We must respond to direct competition from other states and countries in what will play out as a rivalry of historic proportions over the next ten years.
Boston, MA (PRWEB) April 26, 2007
Massachusetts’ life science industry is the second-biggest driver of job growth in the state’s economy and represents the world’s largest concentration of life science firms per square mile, according to a report released today by PricewaterhouseCoopers (http://www.pwc.com/health), the Massachusetts Technology Collaborative and the New England Healthcare Institute. Yet the report’s authors warn that increased competition from other states means Massachusetts must do more to protect its global leadership position.
Almost every state in the country and many foreign nations now have economic stimulus packages to expand their life sciences capabilities. Eight-five percent of more than 100 Massachusetts’ life sciences leaders surveyed by PricewaterhouseCoopers said they believe the state legislature should endorse a bond referendum to support future growth of the industry.
“The state simply is not investing as it should, and as other states are, in its life sciences industry,” said Gerry McDougall, leader of PricewaterhouseCoopers Health Sciences practice. “We must respond to direct competition from other states and countries in what will play out as a rivalry of historic proportions over the next ten years.”
According to the report, titled “Super Cluster: Ideas, perspectives and updates from the Massachusetts life sciences industry,” (http://www.pwc.com/us/eng/about/ind/healthcare/thought.html ) Massachusetts leads the U.S. in the number of life science patents and share of government research funding on a per capita basis, and life sciences firms are expanding both R&D and manufacturing capacity inside the state. Life sciences jobs have continued to grow even as employment in other sectors, particularly traditional manufacturing, has declined. As a result, one in six Massachusetts residents is now employed in the high-paying life sciences field, making it second only to healthcare as the state’s leading job creator.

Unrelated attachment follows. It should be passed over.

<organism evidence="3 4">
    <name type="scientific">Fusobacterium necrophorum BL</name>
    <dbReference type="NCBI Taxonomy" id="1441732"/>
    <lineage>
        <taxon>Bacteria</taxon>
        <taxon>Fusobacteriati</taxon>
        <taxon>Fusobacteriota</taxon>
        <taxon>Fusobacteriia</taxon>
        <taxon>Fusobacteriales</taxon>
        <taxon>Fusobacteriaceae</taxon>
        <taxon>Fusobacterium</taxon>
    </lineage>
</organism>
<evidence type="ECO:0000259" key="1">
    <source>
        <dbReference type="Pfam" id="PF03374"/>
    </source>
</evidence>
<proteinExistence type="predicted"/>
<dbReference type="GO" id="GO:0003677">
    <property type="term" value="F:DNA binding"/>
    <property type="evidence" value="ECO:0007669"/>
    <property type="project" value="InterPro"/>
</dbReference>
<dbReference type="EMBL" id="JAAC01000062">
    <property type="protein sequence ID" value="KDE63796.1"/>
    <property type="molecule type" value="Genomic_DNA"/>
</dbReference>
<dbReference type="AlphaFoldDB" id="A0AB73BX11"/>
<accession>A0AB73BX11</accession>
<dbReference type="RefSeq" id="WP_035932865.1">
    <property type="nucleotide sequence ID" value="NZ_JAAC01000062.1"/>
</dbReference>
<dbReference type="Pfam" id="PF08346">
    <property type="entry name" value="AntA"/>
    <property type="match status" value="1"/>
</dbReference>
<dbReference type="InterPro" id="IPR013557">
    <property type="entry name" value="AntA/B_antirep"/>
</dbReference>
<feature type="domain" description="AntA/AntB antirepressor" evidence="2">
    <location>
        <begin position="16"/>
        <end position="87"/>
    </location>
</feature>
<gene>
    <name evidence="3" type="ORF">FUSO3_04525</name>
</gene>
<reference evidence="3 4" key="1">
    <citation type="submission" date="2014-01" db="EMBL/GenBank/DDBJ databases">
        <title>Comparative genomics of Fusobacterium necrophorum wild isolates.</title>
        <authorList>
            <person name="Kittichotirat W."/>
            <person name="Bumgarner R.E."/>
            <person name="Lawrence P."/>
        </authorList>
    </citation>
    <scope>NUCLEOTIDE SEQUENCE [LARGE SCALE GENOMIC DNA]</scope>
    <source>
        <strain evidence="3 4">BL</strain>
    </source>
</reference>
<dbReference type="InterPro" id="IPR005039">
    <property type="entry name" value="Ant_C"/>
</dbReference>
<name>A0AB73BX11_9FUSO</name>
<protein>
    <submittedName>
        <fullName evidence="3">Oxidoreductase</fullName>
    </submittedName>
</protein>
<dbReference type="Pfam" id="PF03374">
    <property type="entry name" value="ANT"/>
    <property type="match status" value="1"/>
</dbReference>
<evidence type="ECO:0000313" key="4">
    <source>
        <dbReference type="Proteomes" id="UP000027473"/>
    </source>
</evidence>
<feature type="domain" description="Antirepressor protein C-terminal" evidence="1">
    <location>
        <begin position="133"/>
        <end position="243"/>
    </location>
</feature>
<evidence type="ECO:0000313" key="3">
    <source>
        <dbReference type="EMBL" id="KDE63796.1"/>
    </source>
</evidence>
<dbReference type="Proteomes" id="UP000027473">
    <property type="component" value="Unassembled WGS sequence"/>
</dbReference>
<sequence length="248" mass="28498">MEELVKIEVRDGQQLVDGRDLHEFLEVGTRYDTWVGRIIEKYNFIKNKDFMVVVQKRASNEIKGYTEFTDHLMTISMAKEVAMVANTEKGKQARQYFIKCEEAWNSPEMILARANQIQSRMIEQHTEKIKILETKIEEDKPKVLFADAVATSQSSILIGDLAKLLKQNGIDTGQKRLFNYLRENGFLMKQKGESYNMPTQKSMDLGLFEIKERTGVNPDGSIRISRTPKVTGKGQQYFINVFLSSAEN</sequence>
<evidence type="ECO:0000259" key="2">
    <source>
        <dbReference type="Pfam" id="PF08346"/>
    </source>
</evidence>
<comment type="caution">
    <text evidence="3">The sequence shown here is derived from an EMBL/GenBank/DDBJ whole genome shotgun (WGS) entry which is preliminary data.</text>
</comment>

Despite the success of Massachusetts’ life sciences industry, the PwC survey found signs that future growth may be hampered by the state’s high cost of living, shortage of affordable housing, transportation issues resulting in long commutes, a diminishing pipeline of math and science students and the high cost of doing business in the state.
“First and foremost, this report is a celebration of Massachusetts’ success and the important role its life sciences sector is playing in new approaches to human health,” said James Connolly, PricewaterhouseCoopers partner and Boston Life Sciences Assurance practice leader. “But it also should be a call to action. Other states and foreign countries recognize the value of the life sciences as an economic engine of growth and are aggressively luring firms and talent. Many of these states are seeing faster job growth than Massachusetts. While it would be difficult to replicate Massachusetts’ strengths, it’s not impossible, and we should never be complacent.”
Highlights of the PwC 2007 Life Sciences Survey include:
- Ninety-nine percent of respondents with R&D in Massachusetts reported that they plan to maintain or increase their R&D activities in the state over the next two years.
- Almost half of respondents with manufacturing operations have these operations in Massachusetts, and over half of those expanded their manufacturing over the past year. Nearly six out of ten (59%) expect to increase manufacturing activities in Massachusetts over the next two years, while 15 percent plan to reduce these activities in-state. Those who plan to expand in other states indicated they would move their move operations to Europe, Asia, and other states with lower-cost skilled labor pools.
- The proximity to scientists and universities is the top factor influencing the decision to establish or expand operations in Massachusetts, followed by the ability to find appropriately trained talent among the state’s highly skilled workforce.
- Two-fifths of respondents said their intellectual property was developed at a Massachusetts academic institution. Of those, six in ten companies plan to maintain patent license agreements with Massachusetts academic partners, and nearly four in ten (38 percent) plan to broad those agreements over the next two years.